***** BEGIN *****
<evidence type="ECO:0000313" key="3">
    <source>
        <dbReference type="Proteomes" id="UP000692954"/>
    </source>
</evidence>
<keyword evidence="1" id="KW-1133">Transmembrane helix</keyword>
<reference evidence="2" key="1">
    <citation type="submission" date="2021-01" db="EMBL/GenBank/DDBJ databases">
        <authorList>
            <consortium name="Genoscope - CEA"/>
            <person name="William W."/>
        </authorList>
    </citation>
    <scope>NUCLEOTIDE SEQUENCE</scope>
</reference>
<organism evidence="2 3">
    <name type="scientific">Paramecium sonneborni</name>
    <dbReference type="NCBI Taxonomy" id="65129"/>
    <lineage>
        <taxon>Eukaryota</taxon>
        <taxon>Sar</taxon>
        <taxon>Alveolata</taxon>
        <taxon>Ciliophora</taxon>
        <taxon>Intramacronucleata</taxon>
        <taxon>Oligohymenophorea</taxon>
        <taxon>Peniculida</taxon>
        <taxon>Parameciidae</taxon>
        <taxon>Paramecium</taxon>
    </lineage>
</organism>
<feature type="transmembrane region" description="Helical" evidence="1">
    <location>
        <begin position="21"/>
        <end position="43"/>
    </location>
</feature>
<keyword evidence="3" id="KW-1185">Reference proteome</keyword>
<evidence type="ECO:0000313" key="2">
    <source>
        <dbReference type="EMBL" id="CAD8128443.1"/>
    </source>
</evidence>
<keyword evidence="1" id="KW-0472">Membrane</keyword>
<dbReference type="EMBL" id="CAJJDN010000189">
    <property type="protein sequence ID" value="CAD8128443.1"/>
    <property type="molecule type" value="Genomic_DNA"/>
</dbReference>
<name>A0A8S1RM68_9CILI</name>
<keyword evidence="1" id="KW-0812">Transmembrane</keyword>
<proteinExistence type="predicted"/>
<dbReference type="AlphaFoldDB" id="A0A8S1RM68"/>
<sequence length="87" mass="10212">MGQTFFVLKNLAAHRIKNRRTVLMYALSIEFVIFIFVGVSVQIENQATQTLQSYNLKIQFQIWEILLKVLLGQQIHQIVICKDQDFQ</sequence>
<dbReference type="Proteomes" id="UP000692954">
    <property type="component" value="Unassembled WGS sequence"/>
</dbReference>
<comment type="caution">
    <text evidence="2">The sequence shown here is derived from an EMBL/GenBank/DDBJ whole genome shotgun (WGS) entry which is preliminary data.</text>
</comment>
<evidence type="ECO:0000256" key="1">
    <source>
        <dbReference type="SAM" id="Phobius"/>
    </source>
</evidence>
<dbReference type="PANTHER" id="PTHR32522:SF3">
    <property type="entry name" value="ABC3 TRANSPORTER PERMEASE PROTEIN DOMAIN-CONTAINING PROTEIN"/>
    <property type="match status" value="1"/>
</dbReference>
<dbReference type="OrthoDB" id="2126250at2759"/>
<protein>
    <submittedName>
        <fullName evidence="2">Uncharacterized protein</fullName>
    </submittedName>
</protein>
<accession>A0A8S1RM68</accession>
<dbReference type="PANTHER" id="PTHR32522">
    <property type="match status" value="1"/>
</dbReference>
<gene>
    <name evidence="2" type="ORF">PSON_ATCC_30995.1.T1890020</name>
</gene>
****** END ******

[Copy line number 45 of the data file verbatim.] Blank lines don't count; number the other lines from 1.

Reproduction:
    <property type="protein sequence ID" value="CAD8128443.1"/>